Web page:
• Body One Fitness

Deadlifting For Greater Health

So you walk into {insert “big box” gym name here} and see the “strongest” person in the gym deadlifting 2x their body weight. You think, “wow, they must be really strong”. Truth is they may be strong in the conventional sense and that 1 rep max looked pretty good, but what happens when they need to sustain repetition and use endurance. We’re all going to the gym for different reasons and have different goals. However, the reason we program such a variety of repetitions for you at Body One is to train your body to yes, be strong and be able to deadlift 2x your body weight if you so please, but to also be able to sustain 10-12 reps of a decently high weight as well. And this is what makes you more functional and prepared for the uncertainty of daily life as well, ie: picking up someone who fell to the ground that's larger than you, playing sports with your kids or friends, aging gracefully and healthfully without a major decrease in bone density, the list goes on.

Let’s back up. For those of you that don’t know what a deadlift is, the deadlift is a movement where your hips hinge backward to lower down and pick up a weighted barbell or kettlebell from the floor. Your back is flat throughout the movement.The squat is a movement where you lower your thighs to the floor until they’re parallel while keeping your chest upright. The muscles being worked in a deadlift are the hamstrings, glutes, black, hips, core, and trapezius.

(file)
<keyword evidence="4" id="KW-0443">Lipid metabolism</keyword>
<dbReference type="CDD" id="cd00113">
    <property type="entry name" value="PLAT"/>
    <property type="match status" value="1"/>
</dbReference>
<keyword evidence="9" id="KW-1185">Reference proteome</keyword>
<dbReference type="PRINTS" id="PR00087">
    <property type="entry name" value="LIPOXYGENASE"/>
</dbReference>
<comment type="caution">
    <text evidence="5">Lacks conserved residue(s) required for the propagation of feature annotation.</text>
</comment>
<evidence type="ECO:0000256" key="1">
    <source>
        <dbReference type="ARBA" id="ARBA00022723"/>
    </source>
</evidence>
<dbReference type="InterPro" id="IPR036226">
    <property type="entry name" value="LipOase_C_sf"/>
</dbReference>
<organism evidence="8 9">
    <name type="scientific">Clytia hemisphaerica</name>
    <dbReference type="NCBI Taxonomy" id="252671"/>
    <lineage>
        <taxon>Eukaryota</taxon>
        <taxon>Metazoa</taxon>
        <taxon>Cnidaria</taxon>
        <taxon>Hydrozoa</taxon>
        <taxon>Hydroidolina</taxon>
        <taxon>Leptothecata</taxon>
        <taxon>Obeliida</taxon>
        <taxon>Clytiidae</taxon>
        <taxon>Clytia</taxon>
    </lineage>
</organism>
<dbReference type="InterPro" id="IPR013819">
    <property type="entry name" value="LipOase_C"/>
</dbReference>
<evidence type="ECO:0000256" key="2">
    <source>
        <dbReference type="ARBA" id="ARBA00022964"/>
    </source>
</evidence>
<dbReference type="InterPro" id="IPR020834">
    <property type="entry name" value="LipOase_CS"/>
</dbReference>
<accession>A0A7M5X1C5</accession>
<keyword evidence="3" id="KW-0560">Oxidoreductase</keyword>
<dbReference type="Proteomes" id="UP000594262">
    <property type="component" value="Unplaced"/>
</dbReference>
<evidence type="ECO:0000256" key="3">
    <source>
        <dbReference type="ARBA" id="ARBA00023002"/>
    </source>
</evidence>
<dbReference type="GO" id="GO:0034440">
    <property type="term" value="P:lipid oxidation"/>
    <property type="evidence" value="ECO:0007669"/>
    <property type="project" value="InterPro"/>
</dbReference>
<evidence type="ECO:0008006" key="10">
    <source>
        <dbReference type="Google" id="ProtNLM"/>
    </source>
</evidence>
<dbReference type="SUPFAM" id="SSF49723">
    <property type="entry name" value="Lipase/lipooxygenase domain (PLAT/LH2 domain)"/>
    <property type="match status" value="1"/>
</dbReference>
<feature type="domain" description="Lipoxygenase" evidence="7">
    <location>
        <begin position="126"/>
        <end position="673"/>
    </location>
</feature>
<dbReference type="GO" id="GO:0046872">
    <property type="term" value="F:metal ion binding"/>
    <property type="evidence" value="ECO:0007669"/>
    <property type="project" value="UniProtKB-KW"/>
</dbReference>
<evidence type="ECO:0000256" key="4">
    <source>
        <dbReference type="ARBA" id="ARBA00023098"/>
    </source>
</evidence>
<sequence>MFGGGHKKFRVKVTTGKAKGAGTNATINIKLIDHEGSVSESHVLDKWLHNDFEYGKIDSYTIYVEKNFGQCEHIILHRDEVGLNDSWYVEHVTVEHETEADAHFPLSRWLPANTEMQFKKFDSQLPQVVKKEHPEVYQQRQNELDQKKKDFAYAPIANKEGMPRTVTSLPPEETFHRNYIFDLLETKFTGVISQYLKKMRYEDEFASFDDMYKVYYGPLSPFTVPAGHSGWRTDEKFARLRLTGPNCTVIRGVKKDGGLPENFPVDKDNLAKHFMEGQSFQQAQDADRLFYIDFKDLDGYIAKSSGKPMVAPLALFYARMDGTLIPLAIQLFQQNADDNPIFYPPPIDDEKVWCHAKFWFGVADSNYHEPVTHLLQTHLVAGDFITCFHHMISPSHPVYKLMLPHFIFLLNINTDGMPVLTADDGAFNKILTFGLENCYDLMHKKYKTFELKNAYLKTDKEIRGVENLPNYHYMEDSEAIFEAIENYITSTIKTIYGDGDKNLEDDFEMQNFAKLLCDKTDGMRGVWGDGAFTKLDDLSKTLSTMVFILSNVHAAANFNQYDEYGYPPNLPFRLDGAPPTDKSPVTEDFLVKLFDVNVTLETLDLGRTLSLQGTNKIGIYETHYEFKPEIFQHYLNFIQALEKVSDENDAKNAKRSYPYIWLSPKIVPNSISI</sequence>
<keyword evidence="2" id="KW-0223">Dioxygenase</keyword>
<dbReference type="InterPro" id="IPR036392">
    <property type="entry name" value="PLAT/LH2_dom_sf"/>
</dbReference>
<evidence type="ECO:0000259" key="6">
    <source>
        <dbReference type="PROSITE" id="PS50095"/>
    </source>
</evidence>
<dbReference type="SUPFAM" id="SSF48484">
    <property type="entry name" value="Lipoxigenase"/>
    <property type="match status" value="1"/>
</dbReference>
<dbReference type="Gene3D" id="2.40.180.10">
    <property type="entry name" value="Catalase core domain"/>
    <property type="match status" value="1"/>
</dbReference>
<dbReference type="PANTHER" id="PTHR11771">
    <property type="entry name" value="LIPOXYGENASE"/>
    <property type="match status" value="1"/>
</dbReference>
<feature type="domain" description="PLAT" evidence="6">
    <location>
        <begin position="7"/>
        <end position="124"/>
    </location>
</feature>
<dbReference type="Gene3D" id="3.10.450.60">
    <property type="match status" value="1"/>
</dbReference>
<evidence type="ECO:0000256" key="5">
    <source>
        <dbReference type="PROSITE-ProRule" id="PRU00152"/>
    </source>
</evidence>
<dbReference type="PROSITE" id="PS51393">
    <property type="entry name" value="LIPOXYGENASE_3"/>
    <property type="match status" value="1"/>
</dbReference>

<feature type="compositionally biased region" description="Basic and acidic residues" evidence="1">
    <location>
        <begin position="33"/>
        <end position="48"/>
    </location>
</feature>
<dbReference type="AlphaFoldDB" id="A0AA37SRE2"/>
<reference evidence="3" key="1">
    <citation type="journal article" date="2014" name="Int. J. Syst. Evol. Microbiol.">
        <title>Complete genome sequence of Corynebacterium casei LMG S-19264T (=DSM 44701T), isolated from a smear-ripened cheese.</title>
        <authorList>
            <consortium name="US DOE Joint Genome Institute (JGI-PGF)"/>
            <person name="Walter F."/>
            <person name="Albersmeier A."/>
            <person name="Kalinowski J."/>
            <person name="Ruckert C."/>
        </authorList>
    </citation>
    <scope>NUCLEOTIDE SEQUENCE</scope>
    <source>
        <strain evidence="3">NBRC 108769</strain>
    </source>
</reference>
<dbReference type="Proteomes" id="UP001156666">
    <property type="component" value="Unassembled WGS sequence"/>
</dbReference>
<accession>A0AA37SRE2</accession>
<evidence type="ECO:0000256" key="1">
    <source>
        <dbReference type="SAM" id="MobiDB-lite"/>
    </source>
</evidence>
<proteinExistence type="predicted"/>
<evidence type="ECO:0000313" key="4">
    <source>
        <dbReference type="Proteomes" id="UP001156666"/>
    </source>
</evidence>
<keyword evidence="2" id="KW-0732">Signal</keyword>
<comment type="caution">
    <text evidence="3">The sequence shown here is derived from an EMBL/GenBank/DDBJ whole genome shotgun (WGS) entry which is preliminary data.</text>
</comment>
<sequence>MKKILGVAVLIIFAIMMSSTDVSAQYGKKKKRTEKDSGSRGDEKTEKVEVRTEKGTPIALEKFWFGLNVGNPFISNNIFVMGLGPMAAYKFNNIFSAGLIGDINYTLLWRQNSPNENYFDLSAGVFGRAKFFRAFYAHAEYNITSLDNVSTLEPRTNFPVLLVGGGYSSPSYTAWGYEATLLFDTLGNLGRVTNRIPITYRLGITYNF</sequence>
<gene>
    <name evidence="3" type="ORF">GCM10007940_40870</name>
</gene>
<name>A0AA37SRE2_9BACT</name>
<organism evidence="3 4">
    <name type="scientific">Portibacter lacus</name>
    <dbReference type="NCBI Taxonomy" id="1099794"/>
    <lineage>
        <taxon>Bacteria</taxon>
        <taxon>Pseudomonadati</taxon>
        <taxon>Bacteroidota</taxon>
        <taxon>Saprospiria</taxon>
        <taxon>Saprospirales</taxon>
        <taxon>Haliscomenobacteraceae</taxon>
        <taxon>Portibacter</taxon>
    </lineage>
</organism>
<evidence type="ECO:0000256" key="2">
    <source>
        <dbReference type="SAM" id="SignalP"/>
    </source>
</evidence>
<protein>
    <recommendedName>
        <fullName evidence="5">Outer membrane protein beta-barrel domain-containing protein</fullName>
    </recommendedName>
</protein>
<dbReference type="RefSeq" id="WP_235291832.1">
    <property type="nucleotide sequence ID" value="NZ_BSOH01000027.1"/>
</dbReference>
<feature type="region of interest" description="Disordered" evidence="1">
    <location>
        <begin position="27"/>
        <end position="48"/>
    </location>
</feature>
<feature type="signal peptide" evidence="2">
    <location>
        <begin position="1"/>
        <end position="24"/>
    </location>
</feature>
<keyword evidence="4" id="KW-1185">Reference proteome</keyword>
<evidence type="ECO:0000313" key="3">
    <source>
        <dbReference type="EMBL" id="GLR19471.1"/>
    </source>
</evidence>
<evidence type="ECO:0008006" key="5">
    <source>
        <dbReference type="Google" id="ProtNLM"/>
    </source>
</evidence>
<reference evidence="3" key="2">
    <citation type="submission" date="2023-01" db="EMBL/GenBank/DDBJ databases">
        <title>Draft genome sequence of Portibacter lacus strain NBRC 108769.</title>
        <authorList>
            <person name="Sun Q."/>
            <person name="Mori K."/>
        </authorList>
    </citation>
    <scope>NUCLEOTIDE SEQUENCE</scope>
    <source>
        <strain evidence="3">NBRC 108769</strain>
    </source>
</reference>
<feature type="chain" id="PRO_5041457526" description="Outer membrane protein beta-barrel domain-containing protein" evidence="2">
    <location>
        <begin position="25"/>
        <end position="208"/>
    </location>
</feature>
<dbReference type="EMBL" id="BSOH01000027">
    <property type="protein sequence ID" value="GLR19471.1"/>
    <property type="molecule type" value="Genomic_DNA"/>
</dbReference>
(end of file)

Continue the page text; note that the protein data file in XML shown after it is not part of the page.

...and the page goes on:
The top 5 benefits of doing deadlifts are:

  • They work your entire body - A deadlift is a compound movement in which a variety of muscle groups are being used all at the same time to achieve the same goal of lifting the weight below.

  • Grip strength - By clasping the bar repeatedly and for long periods of times, the muscles of the forearms and hands build endurance and strength.

  • Fat burning - Given you’re working your entire body , at a variety of different repetitions and weight amounts, it triggers the use of said muscle groups to burn more fat.

  • Increased awareness of better posture - There is such an emphasis on correct form when doing a deadlift and all the muscles necessary to do one are used to hold your body in an optimal posture position.

  • Injury Prevention - “The deadlift requires total control of the deep abdominals, the hips, and the pelvis, which is paramount in the treatment and prevention of low back pain,” says Nicholas Licameli, a physical therapist at Professional Physical Therapy. Because the deadlift trains the posterior chain—which includes the spinal erectors, lats, rhomboids, glutes, and hamstrings—Licameli says it helps to prevent injury in muscle groups that are typically ignored.

Happy Deadlifting!

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